Towards the end of last week, the third wave of the Office for National Statistics’ “Wealth in Great Britain” report was released. It contained lots of interesting information (you can view the full report here), but one of the graphs that stood out was this one, on wealth distribution by decile and component of wealth.
What does the chart show?
The graph shows total aggregate wealth, initially broken down by decile of population, and then into components of wealth. Each bar represents total wealth of a particular decile (10%) of British households, in billions of pounds. Within each bar, total wealth is broken down into four components: net property wealth in red, net financial wealth in blue, physical wealth in green, and private pension wealth in orange.
Why is the chart interesting?
Both elements of the chart are interesting: the distribution of wealth between deciles, and the breakdown within each decile. The distribution of wealth looks fairly extreme; the two poorest deciles are barely visible on this scale, while the wealthiest 10% are more than twice as rich as the next wealthiest 10%. The ONS has been carrying out this survey at regular intervals (this is the third one), and actually total wealth distribution between deciles has not changed all that much, particularly at the top and bottom.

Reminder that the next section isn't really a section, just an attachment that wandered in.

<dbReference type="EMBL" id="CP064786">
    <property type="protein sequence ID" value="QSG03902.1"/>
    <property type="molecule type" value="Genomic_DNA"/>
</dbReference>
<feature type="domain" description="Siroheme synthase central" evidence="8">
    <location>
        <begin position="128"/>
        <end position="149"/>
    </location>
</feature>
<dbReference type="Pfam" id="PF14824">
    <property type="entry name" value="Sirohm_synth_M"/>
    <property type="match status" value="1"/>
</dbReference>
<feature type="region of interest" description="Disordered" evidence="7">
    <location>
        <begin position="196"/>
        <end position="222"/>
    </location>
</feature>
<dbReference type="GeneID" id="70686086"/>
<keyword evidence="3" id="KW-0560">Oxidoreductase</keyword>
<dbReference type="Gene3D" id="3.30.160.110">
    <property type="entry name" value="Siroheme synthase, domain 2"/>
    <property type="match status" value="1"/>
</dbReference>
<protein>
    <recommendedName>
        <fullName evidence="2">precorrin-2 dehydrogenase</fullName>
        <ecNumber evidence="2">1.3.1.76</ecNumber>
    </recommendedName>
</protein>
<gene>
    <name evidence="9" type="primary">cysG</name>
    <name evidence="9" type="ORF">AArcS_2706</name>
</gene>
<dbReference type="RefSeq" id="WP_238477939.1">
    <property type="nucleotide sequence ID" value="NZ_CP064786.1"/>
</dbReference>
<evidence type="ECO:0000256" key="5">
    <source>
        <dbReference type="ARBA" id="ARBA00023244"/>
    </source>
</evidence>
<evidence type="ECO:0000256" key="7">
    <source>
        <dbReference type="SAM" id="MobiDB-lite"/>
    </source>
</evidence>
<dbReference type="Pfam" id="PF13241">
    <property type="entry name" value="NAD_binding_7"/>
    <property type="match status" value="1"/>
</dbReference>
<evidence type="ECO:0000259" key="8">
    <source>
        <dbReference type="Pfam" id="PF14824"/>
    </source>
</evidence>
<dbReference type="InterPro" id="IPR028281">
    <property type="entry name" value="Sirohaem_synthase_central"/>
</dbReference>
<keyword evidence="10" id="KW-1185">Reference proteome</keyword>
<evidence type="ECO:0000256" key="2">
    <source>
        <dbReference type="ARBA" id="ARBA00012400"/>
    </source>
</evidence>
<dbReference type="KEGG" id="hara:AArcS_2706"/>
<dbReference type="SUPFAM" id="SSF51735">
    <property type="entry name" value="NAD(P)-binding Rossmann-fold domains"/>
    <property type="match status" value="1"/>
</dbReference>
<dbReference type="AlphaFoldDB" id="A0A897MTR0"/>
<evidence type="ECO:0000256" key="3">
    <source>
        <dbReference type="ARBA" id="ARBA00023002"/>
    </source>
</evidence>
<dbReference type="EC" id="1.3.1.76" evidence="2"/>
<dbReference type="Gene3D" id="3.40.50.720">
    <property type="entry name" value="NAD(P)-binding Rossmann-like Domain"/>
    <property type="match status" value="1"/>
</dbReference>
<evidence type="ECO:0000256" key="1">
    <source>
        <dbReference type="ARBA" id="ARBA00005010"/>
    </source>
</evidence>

The components of wealth change considerably as you go up the scale as well (as you would probably expect). Property and physical wealth become smaller proportions of overall wealth as you get richer, while private pension wealth and financial wealth become much more important. In fact, the top decile own more in private pension wealth than the total wealth of the bottom 60% of the population added together. Although you can’t really see it on this scale, at the poorer end of the population financial and property wealth are both net negatives, while physical wealth makes up a huge proportion of overall wealth.